Frankly, I was pretty frustrated with him, because I am, in general, pretty adamantly against spoon feeding in any part of my teaching. I felt like the whole lesson was a bit of a battle of wills, and I was not going to give in and help him figure out how to do something he was more than capable of discovering himself. One of my favorite ideas from my Feldenkrais training was to try in every situation not to rob a student of an opportunity to learn by showing or telling them how to do it…create the conditions for learning, but don’t do it for them, because you never really know what it is that they might learn beyond what you think you can teach them. So I assumed my most strong-willed I-will-not-rob-you-of-a-learning-opportunity stance I could muster!

Still something didn’t feel right about that lesson, and I was kind of bothered by it for the rest of the week. Why did he go back to not wanting to practice, refusing to try, believing that he didn’t know how to do this when I knew he was more than capable of learning most of this on his own with a little guidance?

Contractures–in a parallel dimension I have been learning a lot about contractures. There are many kinds of contractures that result from a host of different neurological and physiological conditions, but they happen basically when muscle remains in a contracted state for a long period of time or sometimes permanently. According to my PT and some reading I have done, a contracture is different from a contraction in that the muscle remains shortened for so long it maintains its state without any signals from the brain; so, for example, if you measured the neurological activity of a muscle in this state, the EMG reading would be similar to a decontracted muscle. In many cases, physiological contractures can form as protective mechanisms.

In my own situation, connected with dystonia, we are finding that some of the deep flexors in my neck remain in a state of contracture. These muscles somehow seem to have taken on a role in stabilizing and even immobilizing parts of my spine, for whatever reason. To keep my head upright and my body functioning, however, my extensor muscles in my back and some of the rotators in my neck and along my spine have to contract pretty hard when I am upright. My nervous system is constantly organizing and reorganizing to try to compensate for the shortened neck flexors and this has become quite painful to maintain. The problem is that when these extensor contractions are released, and even if I can physically find away to let go of these contractions, my structure just collapses forward and I enter a very painful and sometimes scary process of searching for a new way to stabilize. So, for me some of the contractions I experience seem to be a way that my body and brain are searching for protection or ways to compensate. I have learned this the hard way over hundreds of times of releasing contracted protective muscle and destabilizing, even in very small ways which yielded strong reactions.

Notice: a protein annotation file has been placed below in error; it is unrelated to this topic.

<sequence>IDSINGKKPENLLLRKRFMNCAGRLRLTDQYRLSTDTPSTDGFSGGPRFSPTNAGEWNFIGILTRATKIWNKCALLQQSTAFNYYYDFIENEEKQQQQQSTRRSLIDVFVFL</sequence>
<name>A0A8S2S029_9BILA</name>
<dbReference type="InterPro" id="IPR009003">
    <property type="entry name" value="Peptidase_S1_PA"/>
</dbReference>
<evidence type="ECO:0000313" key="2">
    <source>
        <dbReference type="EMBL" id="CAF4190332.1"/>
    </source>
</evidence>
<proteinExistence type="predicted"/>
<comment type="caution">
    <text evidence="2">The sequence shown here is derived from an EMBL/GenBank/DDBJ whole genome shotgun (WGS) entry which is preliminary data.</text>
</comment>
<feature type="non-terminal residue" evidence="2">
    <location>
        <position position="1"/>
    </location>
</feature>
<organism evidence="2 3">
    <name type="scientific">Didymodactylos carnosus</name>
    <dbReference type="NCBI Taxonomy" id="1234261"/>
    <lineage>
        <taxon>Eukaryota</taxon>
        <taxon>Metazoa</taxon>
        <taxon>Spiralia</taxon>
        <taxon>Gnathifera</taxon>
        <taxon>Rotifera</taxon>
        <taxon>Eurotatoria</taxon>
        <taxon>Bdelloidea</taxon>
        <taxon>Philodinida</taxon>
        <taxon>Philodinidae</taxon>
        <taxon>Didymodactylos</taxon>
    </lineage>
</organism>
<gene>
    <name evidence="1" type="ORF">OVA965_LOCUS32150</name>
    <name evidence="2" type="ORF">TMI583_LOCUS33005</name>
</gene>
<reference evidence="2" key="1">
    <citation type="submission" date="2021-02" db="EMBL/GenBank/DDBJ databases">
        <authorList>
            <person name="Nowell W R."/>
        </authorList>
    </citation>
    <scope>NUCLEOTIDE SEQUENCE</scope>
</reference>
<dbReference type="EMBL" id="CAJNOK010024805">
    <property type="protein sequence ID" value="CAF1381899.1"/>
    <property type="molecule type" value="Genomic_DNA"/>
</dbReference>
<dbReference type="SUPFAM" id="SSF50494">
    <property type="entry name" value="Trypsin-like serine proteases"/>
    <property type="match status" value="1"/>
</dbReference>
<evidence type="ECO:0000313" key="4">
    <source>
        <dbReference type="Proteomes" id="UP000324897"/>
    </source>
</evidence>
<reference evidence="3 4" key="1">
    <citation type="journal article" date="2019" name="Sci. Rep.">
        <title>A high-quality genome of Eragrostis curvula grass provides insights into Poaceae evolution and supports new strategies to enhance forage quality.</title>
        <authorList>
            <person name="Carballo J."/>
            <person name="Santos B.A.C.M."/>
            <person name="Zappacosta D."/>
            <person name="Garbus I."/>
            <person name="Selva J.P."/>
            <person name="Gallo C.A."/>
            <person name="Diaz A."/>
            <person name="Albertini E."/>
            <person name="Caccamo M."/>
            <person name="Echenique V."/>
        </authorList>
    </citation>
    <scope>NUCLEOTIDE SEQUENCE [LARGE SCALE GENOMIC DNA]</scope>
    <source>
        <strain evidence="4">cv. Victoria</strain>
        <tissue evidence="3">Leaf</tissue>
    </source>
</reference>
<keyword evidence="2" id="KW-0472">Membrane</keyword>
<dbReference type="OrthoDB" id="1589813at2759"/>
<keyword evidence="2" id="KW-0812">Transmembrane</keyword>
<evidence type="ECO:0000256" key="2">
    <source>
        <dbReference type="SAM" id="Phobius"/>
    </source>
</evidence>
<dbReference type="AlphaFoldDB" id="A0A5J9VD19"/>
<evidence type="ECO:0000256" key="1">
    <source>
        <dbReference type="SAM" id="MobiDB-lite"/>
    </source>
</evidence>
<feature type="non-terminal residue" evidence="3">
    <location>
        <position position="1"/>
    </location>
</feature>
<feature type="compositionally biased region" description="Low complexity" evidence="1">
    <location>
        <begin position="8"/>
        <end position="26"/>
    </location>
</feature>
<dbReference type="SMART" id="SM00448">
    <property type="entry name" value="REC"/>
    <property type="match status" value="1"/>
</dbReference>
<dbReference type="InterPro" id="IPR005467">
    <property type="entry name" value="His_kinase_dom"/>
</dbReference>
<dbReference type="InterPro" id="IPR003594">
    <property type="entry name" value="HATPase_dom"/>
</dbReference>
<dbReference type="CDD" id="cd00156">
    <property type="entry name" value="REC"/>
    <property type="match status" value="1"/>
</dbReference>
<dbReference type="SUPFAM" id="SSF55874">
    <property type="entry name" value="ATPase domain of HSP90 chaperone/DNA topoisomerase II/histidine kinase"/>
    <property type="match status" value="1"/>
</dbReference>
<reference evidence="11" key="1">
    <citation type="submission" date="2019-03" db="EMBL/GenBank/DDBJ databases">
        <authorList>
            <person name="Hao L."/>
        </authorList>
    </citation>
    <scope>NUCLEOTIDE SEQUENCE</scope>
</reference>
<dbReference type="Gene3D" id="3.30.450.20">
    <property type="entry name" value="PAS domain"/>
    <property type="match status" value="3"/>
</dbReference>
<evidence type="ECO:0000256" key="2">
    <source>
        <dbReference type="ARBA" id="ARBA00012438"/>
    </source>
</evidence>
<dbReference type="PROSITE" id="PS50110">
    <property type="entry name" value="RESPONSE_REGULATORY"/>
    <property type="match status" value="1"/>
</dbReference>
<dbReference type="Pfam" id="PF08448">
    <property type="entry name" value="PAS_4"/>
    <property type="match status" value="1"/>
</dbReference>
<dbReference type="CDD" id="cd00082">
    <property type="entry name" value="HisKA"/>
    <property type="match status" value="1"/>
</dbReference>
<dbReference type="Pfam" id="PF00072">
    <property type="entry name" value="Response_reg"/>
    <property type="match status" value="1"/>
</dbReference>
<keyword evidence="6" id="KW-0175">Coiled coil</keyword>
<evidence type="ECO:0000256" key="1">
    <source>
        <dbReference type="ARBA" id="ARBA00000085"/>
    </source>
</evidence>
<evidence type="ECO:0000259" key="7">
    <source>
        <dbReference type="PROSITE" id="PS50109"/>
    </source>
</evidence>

One of the things that has been emerging in my PT work and concurrently in my own self-learning is a respect for the protection/compensation. In my experience with dystonia, this is not easy to find, because there seems to be a hyperplasticity involved that makes changes quite magnified in my experience. So for me, balance is key…the art of helping gain some new movement that frees a tiny bit of my spine while helping to maintain and support some of the abnormal protection.

How I’m working on this in myself is another 10 entries. However, in thinking about this a lot recently, I am coming to recognize that we all have some kind of protection and compensation that needs to be treated with respect. Even when we think there should be a better way, this learning is good for this student, etc., sometimes acknowledging the possibility of a need for support is important, especially when a strong defense arises, even when we don’t know exactly why we have to do it. Above our need to move and our need to learn and our need to succeed, I think we all have ways that we must negotiate to keep ourselves safe.